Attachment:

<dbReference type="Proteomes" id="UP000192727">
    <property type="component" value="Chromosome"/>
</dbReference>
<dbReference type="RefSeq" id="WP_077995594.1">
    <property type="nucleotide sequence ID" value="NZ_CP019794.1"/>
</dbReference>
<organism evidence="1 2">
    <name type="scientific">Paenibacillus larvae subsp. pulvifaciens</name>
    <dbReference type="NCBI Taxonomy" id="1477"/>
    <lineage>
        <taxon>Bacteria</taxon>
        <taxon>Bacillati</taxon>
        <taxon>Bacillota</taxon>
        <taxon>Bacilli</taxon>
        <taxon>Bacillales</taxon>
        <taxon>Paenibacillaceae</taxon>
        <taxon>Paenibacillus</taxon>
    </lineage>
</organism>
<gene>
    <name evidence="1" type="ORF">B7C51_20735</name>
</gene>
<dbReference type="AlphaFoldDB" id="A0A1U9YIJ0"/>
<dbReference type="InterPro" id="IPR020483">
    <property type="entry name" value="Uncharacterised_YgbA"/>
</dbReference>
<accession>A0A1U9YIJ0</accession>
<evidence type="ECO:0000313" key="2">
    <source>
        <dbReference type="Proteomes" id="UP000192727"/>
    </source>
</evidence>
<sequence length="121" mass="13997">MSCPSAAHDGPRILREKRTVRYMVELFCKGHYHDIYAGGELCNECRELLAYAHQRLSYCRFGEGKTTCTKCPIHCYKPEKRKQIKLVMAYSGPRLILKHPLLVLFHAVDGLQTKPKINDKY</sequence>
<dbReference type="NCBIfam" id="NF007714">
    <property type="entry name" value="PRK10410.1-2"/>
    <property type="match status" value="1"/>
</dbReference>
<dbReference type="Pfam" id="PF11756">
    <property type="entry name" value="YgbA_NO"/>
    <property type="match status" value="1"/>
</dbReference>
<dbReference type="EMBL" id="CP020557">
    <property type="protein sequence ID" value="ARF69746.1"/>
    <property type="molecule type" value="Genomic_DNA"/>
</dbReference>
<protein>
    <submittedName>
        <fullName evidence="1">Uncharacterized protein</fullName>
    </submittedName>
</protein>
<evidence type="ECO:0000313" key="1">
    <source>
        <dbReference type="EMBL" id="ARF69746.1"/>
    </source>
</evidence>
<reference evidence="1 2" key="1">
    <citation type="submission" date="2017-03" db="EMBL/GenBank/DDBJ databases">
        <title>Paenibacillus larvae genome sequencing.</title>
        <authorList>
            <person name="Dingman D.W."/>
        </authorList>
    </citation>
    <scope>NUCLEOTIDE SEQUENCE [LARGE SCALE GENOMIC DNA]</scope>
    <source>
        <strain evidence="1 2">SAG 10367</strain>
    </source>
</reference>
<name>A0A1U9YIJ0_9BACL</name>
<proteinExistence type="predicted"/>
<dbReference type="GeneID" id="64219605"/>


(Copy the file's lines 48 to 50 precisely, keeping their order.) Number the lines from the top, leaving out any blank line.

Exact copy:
        <fullName evidence="1">Uncharacterized protein</fullName>
    </submittedName>
</protein>